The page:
Have you ever attended a busy, day-long conference, listened to a number of different speakers all of whom had something important to tell you, and after it was over find they ran together in a blur and you could hardly distinguish one from another?  Except for one.  Let’s call her Angela.  She spoke right before lunch, and you were hoping she’d be quick because you were hungry.  Yet, within a few moments, you’d forgotten all about your rumbling stomach.  Angela made a really deep impression on you.

She didn’t look particularly different than other speakers.  She wore an attractive business suit, her hair nicely framed her face, and she didn’t wear too much makeup or distracting, clanking jewelry.  She didn’t prance around the stage demanding that you look at her, speak too loud or too soft, too fast or too slow, or try to be a stand-up comedian whose jokes made you roll in the aisle laughing.  Her power point slides were informative but not unusual.  So what made her so memorable?

Actually, it wasn’t so much what Angela said.  It was the way she said it.  She had three or four points that were really important for you to remember and you got them all.  Even better, that evening at dinner you could share them with your colleagues without checking your notes. You couldn’t say that about anyone else you’d heard that day.

What was her secret?

Angela painted pictures.  Her medium was words and her method was stringing them together so that you saw visual images in your mind that made it easy to understand and remember her message.  Sometimes her word pictures were funny, sometimes touching, sometimes an ‘aha’ moment.  She had learned and perfected the art of storytelling.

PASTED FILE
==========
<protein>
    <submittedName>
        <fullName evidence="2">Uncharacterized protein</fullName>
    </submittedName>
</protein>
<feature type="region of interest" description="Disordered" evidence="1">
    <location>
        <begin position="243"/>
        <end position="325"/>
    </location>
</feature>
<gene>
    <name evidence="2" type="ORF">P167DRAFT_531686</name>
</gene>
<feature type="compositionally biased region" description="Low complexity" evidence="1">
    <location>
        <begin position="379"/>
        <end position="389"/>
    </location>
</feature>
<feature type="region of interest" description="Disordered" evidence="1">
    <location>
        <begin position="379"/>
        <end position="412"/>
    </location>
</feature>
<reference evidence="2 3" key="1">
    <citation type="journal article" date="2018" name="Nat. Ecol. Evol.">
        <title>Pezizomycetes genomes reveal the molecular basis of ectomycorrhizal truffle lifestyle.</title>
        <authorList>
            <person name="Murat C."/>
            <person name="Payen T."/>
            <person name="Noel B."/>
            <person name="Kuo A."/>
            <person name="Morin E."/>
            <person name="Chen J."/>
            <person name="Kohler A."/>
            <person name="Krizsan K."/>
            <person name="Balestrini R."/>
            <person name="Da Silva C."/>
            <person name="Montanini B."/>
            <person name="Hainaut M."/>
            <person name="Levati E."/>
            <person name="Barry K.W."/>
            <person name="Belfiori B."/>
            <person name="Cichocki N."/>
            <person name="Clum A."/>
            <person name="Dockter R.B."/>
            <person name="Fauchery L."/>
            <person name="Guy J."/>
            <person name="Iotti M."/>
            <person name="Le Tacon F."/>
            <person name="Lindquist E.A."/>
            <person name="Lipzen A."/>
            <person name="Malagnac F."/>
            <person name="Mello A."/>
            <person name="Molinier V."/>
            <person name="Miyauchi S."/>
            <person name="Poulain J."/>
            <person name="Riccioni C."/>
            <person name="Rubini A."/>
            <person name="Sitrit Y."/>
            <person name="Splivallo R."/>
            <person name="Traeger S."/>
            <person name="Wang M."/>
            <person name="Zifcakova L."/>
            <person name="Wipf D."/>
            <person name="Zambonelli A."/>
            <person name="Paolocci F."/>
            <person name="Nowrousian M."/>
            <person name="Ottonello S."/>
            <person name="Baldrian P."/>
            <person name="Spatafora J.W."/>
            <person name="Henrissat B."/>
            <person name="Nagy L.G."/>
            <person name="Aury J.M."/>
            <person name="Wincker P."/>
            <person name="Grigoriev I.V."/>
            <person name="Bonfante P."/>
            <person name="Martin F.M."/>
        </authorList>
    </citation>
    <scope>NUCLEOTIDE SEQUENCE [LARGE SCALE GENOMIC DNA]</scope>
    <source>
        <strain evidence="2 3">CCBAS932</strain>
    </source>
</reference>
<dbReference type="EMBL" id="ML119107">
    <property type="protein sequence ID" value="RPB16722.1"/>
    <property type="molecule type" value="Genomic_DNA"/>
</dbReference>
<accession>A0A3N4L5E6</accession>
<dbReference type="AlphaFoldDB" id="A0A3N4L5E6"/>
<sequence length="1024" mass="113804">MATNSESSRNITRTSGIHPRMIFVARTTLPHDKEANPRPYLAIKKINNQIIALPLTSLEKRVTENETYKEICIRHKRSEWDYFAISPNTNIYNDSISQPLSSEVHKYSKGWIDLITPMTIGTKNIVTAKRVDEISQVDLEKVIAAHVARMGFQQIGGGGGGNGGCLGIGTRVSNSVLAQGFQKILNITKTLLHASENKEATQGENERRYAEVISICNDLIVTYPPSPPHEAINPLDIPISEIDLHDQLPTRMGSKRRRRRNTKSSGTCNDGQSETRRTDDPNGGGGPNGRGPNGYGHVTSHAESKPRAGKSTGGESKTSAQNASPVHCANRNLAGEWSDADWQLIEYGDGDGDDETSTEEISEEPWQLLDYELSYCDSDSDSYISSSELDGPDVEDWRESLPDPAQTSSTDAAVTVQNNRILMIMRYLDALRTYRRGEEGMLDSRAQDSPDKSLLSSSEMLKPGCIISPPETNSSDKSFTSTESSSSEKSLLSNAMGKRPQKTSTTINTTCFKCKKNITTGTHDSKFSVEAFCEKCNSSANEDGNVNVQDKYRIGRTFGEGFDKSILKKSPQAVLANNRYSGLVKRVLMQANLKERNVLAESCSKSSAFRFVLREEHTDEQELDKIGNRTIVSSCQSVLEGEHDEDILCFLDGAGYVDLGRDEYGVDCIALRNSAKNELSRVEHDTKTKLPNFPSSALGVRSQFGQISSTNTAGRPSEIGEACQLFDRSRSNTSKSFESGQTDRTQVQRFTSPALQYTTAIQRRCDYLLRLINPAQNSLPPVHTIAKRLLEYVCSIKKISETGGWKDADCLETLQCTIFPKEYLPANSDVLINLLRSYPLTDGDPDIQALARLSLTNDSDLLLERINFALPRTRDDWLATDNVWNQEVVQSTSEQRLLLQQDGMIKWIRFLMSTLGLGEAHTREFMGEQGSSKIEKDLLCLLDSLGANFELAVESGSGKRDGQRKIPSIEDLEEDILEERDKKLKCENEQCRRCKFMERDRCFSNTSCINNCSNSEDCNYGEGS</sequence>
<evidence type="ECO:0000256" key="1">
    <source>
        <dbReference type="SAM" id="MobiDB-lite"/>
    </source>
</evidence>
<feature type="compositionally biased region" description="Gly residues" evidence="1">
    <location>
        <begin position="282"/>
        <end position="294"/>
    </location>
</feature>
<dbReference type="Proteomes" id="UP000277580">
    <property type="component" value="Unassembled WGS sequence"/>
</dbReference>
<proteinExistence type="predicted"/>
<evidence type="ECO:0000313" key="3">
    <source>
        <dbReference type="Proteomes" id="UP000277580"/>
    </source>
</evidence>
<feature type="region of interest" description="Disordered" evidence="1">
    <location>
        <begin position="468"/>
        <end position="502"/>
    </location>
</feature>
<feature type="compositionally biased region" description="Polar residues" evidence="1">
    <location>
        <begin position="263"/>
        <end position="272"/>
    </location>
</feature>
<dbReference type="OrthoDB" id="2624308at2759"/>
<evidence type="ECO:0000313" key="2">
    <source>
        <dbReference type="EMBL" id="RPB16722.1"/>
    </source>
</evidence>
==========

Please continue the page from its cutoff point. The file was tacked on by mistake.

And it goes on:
Every great speaker tells stories.  They usually aren’t jokes of the “A man and a dog went into a bar…” variety.  Rather, like Abraham Lincoln, they tend to use stories that are vignettes of human behavior that deftly and sharply make a point.  Mark Twain never gave a speech without including half a dozen stories that both made his point and gave his audience a laugh, which is one reason he’s included in all the “Great Quotes” anthologies.  Today, when we prepare a speech, no matter what the occasion, we almost automatically think, “Can I make any of this funny?”

Accountants are not known for their sense of humor.  A client of mine, however, keeps his audiences riveted because he always couches his facts and figures in humorous, human stories that actually happened to him or to someone he knows.  He has learned the knack of describing personal experiences, memorable people he’s met, travel adventures, hopes and dreams for his family, etc., to illustrate sometimes quite complicated financial goals and practices.  He’s a storyteller, and he’s unforgettable.

Telling stories in your speeches makes you memorable on two counts.  It gives your audience a visual anchor which makes your material memorable, and it gives them an insight into your personality which makes you memorable.  The more your audience knows about you, the more they’ll like and trust what you say.  Storytelling is a sure-fire way to be remembered on both counts.